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Title: Complying with norms : a neurocomputational exploration
Author: Colombo, Matteo
ISNI:       0000 0004 2726 0566
Awarding Body: University of Edinburgh
Current Institution: University of Edinburgh
Date of Award: 2012
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The subject matter of this thesis can be summarized by a triplet of questions and answers. Showing what these questions and answers mean is, in essence, the goal of my project. The triplet goes like this: Q: How can we make progress in our understanding of social norms and norm compliance? A: Adopting a neurocomputational framework is one effective way to make progress in our understanding of social norms and norm compliance. Q: What could the neurocomputational mechanism of social norm compliance be? A: The mechanism of norm compliance probably consists of Bayesian - Reinforcement Learning algorithms implemented by activity in certain neural populations. Q: What could information about this mechanism tell us about social norms and social norm compliance? A: Information about this mechanism tells us that: a1: Social norms are uncertainty-minimizing devices. a2: Social norm compliance is one trick that agents employ to interact coadaptively and smoothly in their social environment. Most of the existing treatments of norms and norm compliance (e.g. Bicchieri 2006; Binmore 1993; Elster 1989; Gintis 2010; Lewis 1969; Pettit 1990; Sugden 1986; Ullmann‐Margalit 1977) consist in what Cristina Bicchieri (2006) refers to as “rational reconstructions.” A rational reconstruction of the concept of social norm “specifies in which sense one may say that norms are rational, or compliance with a norm is rational” (Ibid., pp. 10-11). What sets my project apart from these types of treatments is that it aims, first and foremost, at providing a description of some core aspects of the mechanism of norm compliance. The single most original idea put forth in my project is to bring an alternative explanatory framework to bear on social norm compliance. This is the framework of computational cognitive neuroscience. The chapters of this thesis describe some ways in which central issues concerning social norms can be fruitfully addressed within a neurocomputational framework. In order to qualify and articulate the triplet above, my strategy consists firstly in laying down the beginnings of a model of the mechanism of norm compliance behaviour, and then zooming in on specific aspects of the model. Such a model, the chapters of this thesis argue, explains apparently important features of the psychology and neuroscience of norm compliance, and helps us to understand the nature of the social norms we live by.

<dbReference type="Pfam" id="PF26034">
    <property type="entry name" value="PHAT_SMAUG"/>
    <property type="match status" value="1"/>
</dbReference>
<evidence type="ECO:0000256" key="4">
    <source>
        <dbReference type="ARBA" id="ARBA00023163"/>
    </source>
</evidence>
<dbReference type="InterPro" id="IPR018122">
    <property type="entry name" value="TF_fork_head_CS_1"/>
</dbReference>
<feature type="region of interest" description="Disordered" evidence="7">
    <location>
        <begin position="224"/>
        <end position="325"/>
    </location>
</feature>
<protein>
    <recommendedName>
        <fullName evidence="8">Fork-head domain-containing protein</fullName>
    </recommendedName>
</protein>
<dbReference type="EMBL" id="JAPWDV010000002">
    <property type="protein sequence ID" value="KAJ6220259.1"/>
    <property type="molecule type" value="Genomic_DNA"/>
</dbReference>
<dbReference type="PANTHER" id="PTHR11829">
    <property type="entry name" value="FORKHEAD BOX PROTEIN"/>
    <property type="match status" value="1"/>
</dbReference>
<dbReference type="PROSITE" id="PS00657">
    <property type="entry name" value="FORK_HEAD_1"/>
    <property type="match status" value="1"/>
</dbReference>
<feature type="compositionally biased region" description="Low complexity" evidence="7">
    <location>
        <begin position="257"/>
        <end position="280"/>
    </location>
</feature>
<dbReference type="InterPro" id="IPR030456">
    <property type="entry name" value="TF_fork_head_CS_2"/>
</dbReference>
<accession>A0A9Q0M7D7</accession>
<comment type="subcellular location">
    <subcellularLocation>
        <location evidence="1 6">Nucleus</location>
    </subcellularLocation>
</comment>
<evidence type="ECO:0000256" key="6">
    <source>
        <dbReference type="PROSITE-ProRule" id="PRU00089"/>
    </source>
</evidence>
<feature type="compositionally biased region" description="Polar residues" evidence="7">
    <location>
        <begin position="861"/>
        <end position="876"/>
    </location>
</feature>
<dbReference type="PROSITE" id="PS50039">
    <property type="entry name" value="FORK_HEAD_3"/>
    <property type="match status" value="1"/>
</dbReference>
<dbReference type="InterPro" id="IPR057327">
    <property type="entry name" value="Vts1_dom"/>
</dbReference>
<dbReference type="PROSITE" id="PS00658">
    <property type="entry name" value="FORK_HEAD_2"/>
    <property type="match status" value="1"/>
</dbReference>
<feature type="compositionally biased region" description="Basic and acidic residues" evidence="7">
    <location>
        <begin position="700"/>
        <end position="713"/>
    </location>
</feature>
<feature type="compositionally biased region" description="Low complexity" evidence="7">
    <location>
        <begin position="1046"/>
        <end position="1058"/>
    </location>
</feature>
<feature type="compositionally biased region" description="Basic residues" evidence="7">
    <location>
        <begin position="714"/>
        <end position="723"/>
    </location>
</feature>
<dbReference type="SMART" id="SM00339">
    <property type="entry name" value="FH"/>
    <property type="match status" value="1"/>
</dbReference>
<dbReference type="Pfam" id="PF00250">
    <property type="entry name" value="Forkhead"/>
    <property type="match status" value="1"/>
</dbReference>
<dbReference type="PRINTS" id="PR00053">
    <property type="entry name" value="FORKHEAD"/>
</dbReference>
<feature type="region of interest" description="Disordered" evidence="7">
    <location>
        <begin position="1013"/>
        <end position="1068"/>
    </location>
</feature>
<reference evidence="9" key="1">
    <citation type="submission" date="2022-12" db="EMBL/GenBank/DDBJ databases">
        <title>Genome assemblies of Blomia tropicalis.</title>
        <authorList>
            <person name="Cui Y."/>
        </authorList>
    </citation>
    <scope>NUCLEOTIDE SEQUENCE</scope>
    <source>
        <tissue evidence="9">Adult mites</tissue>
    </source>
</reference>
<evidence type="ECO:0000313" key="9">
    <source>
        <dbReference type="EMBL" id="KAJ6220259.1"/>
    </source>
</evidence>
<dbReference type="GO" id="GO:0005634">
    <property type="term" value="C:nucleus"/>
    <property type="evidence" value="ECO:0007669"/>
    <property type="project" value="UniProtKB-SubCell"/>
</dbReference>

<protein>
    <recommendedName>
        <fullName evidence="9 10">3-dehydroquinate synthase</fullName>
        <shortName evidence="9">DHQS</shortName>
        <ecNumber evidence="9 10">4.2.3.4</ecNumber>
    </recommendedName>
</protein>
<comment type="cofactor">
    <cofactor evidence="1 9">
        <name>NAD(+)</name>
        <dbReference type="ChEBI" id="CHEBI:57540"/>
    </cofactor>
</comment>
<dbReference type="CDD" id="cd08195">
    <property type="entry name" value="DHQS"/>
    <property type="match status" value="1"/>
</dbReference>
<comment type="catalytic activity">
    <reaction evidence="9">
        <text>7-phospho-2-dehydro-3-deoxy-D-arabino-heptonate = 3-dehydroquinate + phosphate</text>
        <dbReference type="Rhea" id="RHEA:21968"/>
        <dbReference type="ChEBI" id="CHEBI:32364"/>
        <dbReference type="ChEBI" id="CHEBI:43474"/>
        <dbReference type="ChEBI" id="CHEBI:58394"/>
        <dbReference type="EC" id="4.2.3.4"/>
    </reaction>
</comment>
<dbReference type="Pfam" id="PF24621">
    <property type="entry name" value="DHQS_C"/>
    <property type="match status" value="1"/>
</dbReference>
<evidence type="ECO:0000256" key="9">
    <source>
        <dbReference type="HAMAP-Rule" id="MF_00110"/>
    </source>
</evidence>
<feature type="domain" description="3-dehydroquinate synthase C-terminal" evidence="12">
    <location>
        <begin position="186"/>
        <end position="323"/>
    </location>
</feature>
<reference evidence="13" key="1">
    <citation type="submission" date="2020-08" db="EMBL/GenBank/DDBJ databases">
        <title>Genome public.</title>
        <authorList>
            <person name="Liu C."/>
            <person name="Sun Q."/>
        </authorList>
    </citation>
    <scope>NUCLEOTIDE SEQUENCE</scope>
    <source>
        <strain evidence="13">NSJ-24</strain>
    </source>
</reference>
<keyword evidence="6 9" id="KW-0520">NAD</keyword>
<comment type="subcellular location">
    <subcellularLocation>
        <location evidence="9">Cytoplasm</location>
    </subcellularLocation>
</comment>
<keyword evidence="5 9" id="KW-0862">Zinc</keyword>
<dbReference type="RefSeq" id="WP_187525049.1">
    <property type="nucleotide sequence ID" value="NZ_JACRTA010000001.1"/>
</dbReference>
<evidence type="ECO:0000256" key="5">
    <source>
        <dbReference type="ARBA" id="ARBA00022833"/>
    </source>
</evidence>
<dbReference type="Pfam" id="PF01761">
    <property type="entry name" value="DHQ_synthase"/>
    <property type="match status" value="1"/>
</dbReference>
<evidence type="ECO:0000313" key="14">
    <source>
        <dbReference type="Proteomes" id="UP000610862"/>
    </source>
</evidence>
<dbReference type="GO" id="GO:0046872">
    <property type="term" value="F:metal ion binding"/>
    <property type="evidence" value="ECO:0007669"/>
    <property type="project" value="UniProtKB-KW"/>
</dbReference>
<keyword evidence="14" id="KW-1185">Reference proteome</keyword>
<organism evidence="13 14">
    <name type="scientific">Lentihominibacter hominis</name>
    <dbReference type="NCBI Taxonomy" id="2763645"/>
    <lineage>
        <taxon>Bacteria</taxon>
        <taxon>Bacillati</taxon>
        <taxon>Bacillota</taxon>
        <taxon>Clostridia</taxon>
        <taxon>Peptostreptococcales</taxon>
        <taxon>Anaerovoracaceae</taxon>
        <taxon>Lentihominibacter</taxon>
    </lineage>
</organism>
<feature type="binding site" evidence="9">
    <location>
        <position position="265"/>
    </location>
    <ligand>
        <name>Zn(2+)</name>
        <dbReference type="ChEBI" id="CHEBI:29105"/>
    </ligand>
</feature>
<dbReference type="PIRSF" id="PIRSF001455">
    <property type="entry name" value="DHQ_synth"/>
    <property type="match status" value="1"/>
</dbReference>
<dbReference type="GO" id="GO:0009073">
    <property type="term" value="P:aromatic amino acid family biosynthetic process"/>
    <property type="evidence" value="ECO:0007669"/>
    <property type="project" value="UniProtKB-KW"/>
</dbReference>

Supervisor: Series, Peggy. ; Clark, Andrew. Sponsor: Engineering and Physical Sciences Research Council (EPSRC)
Qualification Name: Thesis (Ph.D.) Qualification Level: Doctoral
EThOS ID:  DOI: Not available
Keywords: social norms ; reinforcement learning ; Bayesian modelling ; neural computing